Door to Door Contractors - Warning Informative - When a contractor knocks at your door it's time to go on high alert
An old saying goes, "Don't believe everything you hear." Marge G., a sixty-year-old widow living alone in a small private home in the Atlanta area, should have heeded that advice.
She answered a knock on her front door one late fall afternoon. A man dressed in work clothes identified himself as a contractor building a new home in her neighborhood. On his way home after work he had noticed a major structural problem with Marge's detached garage and thought she should know about it.
Alarmed, Marge accompanied the contractor outside. He pointed to a corner of the garage and told Marge it was slowly sinking into the ground. The garage, he said, was in imminent danger of collapse.
Marge, alarmed, inspected the garage, but couldn’t see the fault. The contractor told her that was because she didn't have his trained eye. He informed Marge in an ominous tone that she was in violation of the building code.
Marge panicked. Like most people of her generation, the thought of breaking the law, however unintentionally, was abhorrent.
So, Marge gave the contractor the go ahead to repair the garage. Three days later the contractor finished the job and presented Marge with a bill for $2500.
Marge was unaware that the contractor had known she was a woman living alone, a big, fat juicy target for a scammer. And, of course, there was nothing wrong with the garage.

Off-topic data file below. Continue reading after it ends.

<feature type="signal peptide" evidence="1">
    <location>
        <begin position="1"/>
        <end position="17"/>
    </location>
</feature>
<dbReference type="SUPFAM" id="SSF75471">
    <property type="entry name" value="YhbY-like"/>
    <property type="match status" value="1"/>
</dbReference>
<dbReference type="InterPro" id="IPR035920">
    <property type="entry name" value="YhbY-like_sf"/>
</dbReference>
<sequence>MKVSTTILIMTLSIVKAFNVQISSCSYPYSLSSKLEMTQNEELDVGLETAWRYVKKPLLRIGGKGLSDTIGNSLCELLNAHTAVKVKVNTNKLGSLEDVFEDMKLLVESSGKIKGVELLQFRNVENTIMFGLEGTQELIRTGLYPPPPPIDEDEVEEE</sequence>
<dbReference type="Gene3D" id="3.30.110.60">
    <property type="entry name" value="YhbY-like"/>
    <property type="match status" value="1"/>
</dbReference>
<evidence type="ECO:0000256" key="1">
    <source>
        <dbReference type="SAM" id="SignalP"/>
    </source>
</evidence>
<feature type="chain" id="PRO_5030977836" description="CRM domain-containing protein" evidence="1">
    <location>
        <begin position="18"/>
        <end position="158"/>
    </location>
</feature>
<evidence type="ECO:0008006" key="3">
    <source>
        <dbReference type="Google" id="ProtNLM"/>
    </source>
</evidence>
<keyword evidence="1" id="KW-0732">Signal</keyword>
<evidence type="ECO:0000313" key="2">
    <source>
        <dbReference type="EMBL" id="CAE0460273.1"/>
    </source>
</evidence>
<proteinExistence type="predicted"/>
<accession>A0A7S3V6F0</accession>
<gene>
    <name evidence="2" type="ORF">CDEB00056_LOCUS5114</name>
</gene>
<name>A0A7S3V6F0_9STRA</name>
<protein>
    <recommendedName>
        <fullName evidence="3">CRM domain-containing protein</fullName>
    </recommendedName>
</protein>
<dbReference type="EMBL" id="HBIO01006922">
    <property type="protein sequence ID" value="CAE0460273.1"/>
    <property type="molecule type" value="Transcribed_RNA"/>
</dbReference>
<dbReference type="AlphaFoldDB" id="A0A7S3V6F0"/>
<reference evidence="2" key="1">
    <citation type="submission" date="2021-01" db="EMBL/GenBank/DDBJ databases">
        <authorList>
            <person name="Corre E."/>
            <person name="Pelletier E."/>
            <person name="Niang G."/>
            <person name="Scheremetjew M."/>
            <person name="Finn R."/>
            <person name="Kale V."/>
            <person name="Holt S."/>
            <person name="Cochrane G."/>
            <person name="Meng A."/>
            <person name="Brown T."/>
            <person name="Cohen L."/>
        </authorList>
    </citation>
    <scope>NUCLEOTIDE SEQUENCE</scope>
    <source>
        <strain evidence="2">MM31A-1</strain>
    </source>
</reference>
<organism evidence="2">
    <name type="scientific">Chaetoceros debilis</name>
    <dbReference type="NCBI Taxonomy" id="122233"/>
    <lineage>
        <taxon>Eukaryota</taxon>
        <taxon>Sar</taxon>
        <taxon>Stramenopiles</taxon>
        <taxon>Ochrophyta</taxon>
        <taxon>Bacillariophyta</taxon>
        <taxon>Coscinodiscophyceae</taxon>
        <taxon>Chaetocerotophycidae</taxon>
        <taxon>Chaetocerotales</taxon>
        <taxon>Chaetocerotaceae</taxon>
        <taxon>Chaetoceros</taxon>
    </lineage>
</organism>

Legitimate Contractors Do Not Solicit Work Door to Door
When a contractor approaches you to repair anything on your home or property, especially for a problem you’re unaware of, it’s time to go on high alert. Chances are you're about to become the victim of a scam. This is one of the oldest tricks in the scammer’s handbook.
Instead of accepting the contractor's word, Marge should have asked other contractors to verify the claim of a sinking garage. She would have quickly discovered the scam.
She also made the mistake of not asking the contractor for a business card or letterhead displaying the name, address, and phone number of his business. If he had neither, she then should have asked for his phone number, address, and searched the local telephone directory to see if it existed.
She might have asked to see his business license. No license, no work. She also failed to do that.
Marge had the option to check the reputation of the contractor with the Better Business Bureau. A listing with that consumer organization provides would-be customers with a history of complaints. Reputable contractors are eager to assure customers of their reliability by exposing their record for all to see. Not being listed with the BBB is an indication that the contractor's work might be shoddy. It’s not a sure sign, but it is a signal to dig deeper and uncover his work record.
Marge might then have called the state Office of Consumer Affairs (404-818-6600. Statewide toll free: 866-351-0001) to ask if the contractor had any complaints filed against him.
And if Marge knew how to surf the Internet, she might have found complaints against the contractor simply by writing his name or the name of his business in a search engine like Google or Yahoo!, or looked up his name on a consumer website such as www.ripoff.com .
Finally, if Marge had realized she was being scammed she could have called either the local police department or the state's Elder Abuse Hotline at 404-657-0152, statewide toll free: 888-774-5250
Copyright Ron Smith, 2006
"Ron Smith is a retired executive who was almost scammed to the tune of fifty grand, which lead to his investigation of scams against seniors. His book SCAMBUSTERS, subtitled; MORE THAN SIXTY WAYS SENIORS GET SWINDLED AND HOW THEY CAN PREVENT IT, will be published by HarperCollins this November."